Internet governance experts remain divided over last week's decision to extend the U.S. government's oversight of the Internet Corporation for Assigned Names and Numbers (ICANN), with some calling it appropriate and others portraying it as unwise.
The strong sentiments on either side reflect a chronic, troubling tension that has enveloped ICANN since 1998, when it was formed to progressively absorb Internet management functions until then handled fully by the U.S. government. more»
As stakeholders, we need an advocate, ICANN, which must ensure that security is never sacrificed. ...It doesn't take a mathematician with a Ph.D. to see that the proposed registry agreements do not provide better security and stability for the DNS; it takes only good common sense. We all know the value of stop signs in intersections. more»
The US government says it will maintain oversight of the internet but with far less hands-on involvement.
"The big difference is that we will no longer have our work prescribed by the Department of Commerce and no longer have to report to them every six months with lots of hurdles for us to jump," said Paul Twomey, CEO of ICANN more»
China has built its own version of an ultrafast next-generation Internet network that promises to reduce the country's dependence on foreign companies, the state news media reported Monday.
The China Education and Research Network has linked 167 institutes and departments at 25 universities in 20 cities through the Internet Protocol Version 6, China Central Television reported. more»
"The thing is if you install any Unix operating system now it comes with IPv6 enabled." In addition, Microsoft's Vista operating system, set for release in the coming months, is expected to have support for IPv6 enabled, he said. With support for IPv6 enabled in these operating systems, IT managers need to be prepared to address security issues in the new protocol. more»
Senator Gordon Smith, an Oregon Republican, questioned why VeriSign should have what critics have called a guaranteed perpetual income stream from .com domain registrations. The company currently receives $6 per domain, or about $323.4 million a year, from .com fees alone. more»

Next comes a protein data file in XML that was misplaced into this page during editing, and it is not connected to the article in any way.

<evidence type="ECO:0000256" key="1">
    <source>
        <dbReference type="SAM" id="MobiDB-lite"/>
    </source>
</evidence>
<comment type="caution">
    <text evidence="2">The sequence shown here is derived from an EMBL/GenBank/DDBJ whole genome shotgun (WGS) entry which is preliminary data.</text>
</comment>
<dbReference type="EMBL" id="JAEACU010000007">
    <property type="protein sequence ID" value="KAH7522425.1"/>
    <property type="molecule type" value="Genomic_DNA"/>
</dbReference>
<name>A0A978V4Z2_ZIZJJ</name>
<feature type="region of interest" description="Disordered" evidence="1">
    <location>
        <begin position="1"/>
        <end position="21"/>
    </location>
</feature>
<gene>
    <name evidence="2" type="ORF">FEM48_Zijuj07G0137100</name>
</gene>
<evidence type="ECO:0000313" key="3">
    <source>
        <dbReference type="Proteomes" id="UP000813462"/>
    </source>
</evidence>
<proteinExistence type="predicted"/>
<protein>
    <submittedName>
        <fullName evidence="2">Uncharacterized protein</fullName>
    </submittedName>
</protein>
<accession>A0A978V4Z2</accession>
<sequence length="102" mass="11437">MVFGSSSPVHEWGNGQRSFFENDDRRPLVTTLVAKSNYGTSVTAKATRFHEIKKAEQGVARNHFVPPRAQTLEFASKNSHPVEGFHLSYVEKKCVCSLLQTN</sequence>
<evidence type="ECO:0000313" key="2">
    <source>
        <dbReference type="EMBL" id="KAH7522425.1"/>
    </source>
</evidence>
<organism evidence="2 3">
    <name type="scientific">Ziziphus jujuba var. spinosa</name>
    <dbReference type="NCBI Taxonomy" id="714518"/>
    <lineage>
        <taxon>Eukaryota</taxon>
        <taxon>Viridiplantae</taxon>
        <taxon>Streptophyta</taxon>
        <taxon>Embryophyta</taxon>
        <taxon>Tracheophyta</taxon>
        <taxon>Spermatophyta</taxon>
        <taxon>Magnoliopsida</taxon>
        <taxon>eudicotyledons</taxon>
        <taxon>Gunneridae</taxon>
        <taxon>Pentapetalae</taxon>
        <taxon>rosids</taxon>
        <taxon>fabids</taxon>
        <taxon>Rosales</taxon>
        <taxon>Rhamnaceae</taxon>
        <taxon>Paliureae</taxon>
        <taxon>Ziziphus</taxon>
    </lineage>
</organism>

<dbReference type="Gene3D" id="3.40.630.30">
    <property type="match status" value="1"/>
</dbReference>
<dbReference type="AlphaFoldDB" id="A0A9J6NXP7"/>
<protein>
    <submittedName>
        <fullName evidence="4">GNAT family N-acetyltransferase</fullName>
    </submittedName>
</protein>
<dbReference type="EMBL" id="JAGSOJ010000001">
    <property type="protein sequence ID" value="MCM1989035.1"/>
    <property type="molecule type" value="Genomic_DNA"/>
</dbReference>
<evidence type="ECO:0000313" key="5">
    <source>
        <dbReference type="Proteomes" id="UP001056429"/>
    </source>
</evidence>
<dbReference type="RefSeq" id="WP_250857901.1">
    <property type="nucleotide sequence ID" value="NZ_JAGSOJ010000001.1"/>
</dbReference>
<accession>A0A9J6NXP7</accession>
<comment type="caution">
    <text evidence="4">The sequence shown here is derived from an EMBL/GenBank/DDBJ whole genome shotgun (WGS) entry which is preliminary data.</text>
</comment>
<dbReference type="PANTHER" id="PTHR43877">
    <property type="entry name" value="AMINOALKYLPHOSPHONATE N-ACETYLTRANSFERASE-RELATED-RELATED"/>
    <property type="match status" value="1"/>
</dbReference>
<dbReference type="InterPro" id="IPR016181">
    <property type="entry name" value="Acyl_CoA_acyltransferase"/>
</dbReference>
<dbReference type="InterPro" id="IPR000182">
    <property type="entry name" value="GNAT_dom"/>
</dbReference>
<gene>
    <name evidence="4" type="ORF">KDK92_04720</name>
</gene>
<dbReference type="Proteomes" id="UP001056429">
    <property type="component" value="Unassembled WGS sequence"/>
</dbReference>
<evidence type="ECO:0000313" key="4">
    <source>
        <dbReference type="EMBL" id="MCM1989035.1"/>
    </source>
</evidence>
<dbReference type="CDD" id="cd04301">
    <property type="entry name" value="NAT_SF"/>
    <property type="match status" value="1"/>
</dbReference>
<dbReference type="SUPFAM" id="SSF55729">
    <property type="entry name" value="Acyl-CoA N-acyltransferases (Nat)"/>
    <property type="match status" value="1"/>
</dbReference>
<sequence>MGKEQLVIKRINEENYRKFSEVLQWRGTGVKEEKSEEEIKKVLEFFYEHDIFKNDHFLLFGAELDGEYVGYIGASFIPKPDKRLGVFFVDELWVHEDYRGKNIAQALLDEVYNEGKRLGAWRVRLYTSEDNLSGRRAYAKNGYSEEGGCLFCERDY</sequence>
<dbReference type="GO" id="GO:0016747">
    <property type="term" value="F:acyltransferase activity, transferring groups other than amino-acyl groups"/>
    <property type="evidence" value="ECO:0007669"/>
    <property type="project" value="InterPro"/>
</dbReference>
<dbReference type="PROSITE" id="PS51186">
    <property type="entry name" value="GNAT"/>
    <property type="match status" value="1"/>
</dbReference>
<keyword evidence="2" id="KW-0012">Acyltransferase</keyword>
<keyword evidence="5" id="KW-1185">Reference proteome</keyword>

The U.S. Commerce Department said on Wednesday it would renew its relationship with ICANN, the company that manages the Internet domain name system, beyond September 30, the date at which a separation had been expected.
"We are working with ICANN to negotiate the next phase of our continued partnership," John Kneuer, acting assistant secretary of commerce for communications and information, said in prepared testimony at a Senate Commerce Committee hearing on the future of ICANN. more»
Companies owning thousands of common names for Internet use will hold back the spread of .eu, Europe's attempt to rival .com, campaigners said on Tuesday. ...campaigners and European Parliament members say a few firms bought 200,000 to 300,000 generic names that people often use to search for information on the Web. more»
Congress has turned its attention to ICANN again, holding two hearings, on opposite sides of the Capitol Building, in one week. The Senate Commerce Committee starts things off on Wednesday, September 20th with a hearing titled Internet Governance: The Future of ICANN. The House Commerce Committee follows on Thusday, September 21st with ICANN Internet Goverance: Is It Working? ICANN CEO Paul Twomey and the Department of Commerce's John Kneuer will be testifying at both hearings. more»
Operators of the ".travel" domain name are proposing a new search service to help guide people who mistype Web addresses or seek nonexistent ones, reviving a debate over how much control such organizations should have in directing Internet traffic. more»
A VeriSign Inc. official defended its contract to operate the .com domain Monday, after Network Solutions accused the Internet Corporation for Assigned Names and Numbers (ICANN) of not requiring adequate security safeguards in its registry agreements. Network Solutions, a domain-name registrar, released a report last week saying ICANN has "failed" to address security in its latest proposals for the .com, .biz, .info and .org top-level domains. more»
A report released today ("DNS - A System in Crisis," commissioned by Network Solutions) has concluded that in proposals for the .com, .biz, .info and .org registries, the Internet Corporation for Assigned Names and Numbers (ICANN) has failed to ensure adequate security safeguards. The report, written by security technology expert Jerry Archer, recommends that oversight, planning and testing provisions be implemented in the proposals to run these registries before they are finalized. more»
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